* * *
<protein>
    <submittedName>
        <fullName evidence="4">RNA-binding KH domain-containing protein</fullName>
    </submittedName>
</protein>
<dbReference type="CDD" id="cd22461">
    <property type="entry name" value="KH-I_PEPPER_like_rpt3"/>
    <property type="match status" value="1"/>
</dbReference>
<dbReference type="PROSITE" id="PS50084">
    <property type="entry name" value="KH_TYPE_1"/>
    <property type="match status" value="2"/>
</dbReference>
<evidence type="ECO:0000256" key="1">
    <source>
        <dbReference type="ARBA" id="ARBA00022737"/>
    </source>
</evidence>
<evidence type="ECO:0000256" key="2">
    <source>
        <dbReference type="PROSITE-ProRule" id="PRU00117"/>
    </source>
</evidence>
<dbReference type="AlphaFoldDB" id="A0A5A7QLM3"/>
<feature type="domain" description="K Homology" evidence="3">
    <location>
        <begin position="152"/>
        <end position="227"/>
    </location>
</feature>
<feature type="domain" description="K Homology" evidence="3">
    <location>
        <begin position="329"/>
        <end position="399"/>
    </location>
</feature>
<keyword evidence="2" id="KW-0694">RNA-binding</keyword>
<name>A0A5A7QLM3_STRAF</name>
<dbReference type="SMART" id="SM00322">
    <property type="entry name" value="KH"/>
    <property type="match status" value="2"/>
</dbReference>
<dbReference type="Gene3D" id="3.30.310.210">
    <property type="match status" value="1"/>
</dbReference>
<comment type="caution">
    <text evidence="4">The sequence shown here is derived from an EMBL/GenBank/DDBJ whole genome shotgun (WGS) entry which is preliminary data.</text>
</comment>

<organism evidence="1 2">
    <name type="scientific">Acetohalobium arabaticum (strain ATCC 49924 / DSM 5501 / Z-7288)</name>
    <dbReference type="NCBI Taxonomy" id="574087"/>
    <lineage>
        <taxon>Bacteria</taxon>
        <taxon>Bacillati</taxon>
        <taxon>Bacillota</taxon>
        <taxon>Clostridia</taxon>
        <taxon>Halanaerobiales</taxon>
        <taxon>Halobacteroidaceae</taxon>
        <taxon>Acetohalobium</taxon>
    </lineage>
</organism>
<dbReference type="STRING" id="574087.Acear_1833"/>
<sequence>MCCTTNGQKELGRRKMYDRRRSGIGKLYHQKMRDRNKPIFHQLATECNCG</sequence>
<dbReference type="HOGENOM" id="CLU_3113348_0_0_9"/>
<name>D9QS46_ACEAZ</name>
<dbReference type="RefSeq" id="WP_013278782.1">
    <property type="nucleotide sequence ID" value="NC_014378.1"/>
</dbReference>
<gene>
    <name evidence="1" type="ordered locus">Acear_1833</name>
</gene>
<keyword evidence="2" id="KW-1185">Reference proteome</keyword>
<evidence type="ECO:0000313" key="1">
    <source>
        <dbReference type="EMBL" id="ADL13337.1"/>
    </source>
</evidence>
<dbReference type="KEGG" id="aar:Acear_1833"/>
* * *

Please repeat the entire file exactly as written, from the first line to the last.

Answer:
<protein>
    <submittedName>
        <fullName evidence="4">RNA-binding KH domain-containing protein</fullName>
    </submittedName>
</protein>
<dbReference type="CDD" id="cd22461">
    <property type="entry name" value="KH-I_PEPPER_like_rpt3"/>
    <property type="match status" value="1"/>
</dbReference>
<dbReference type="PROSITE" id="PS50084">
    <property type="entry name" value="KH_TYPE_1"/>
    <property type="match status" value="2"/>
</dbReference>
<evidence type="ECO:0000256" key="1">
    <source>
        <dbReference type="ARBA" id="ARBA00022737"/>
    </source>
</evidence>
<evidence type="ECO:0000256" key="2">
    <source>
        <dbReference type="PROSITE-ProRule" id="PRU00117"/>
    </source>
</evidence>
<dbReference type="AlphaFoldDB" id="A0A5A7QLM3"/>
<feature type="domain" description="K Homology" evidence="3">
    <location>
        <begin position="152"/>
        <end position="227"/>
    </location>
</feature>
<feature type="domain" description="K Homology" evidence="3">
    <location>
        <begin position="329"/>
        <end position="399"/>
    </location>
</feature>
<keyword evidence="2" id="KW-0694">RNA-binding</keyword>
<name>A0A5A7QLM3_STRAF</name>
<dbReference type="SMART" id="SM00322">
    <property type="entry name" value="KH"/>
    <property type="match status" value="2"/>
</dbReference>
<dbReference type="Gene3D" id="3.30.310.210">
    <property type="match status" value="1"/>
</dbReference>
<comment type="caution">
    <text evidence="4">The sequence shown here is derived from an EMBL/GenBank/DDBJ whole genome shotgun (WGS) entry which is preliminary data.</text>
</comment>

<organism evidence="1 2">
    <name type="scientific">Acetohalobium arabaticum (strain ATCC 49924 / DSM 5501 / Z-7288)</name>
    <dbReference type="NCBI Taxonomy" id="574087"/>
    <lineage>
        <taxon>Bacteria</taxon>
        <taxon>Bacillati</taxon>
        <taxon>Bacillota</taxon>
        <taxon>Clostridia</taxon>
        <taxon>Halanaerobiales</taxon>
        <taxon>Halobacteroidaceae</taxon>
        <taxon>Acetohalobium</taxon>
    </lineage>
</organism>
<dbReference type="STRING" id="574087.Acear_1833"/>
<sequence>MCCTTNGQKELGRRKMYDRRRSGIGKLYHQKMRDRNKPIFHQLATECNCG</sequence>
<dbReference type="HOGENOM" id="CLU_3113348_0_0_9"/>
<name>D9QS46_ACEAZ</name>
<dbReference type="RefSeq" id="WP_013278782.1">
    <property type="nucleotide sequence ID" value="NC_014378.1"/>
</dbReference>
<gene>
    <name evidence="1" type="ordered locus">Acear_1833</name>
</gene>
<keyword evidence="2" id="KW-1185">Reference proteome</keyword>
<evidence type="ECO:0000313" key="1">
    <source>
        <dbReference type="EMBL" id="ADL13337.1"/>
    </source>
</evidence>
<dbReference type="KEGG" id="aar:Acear_1833"/>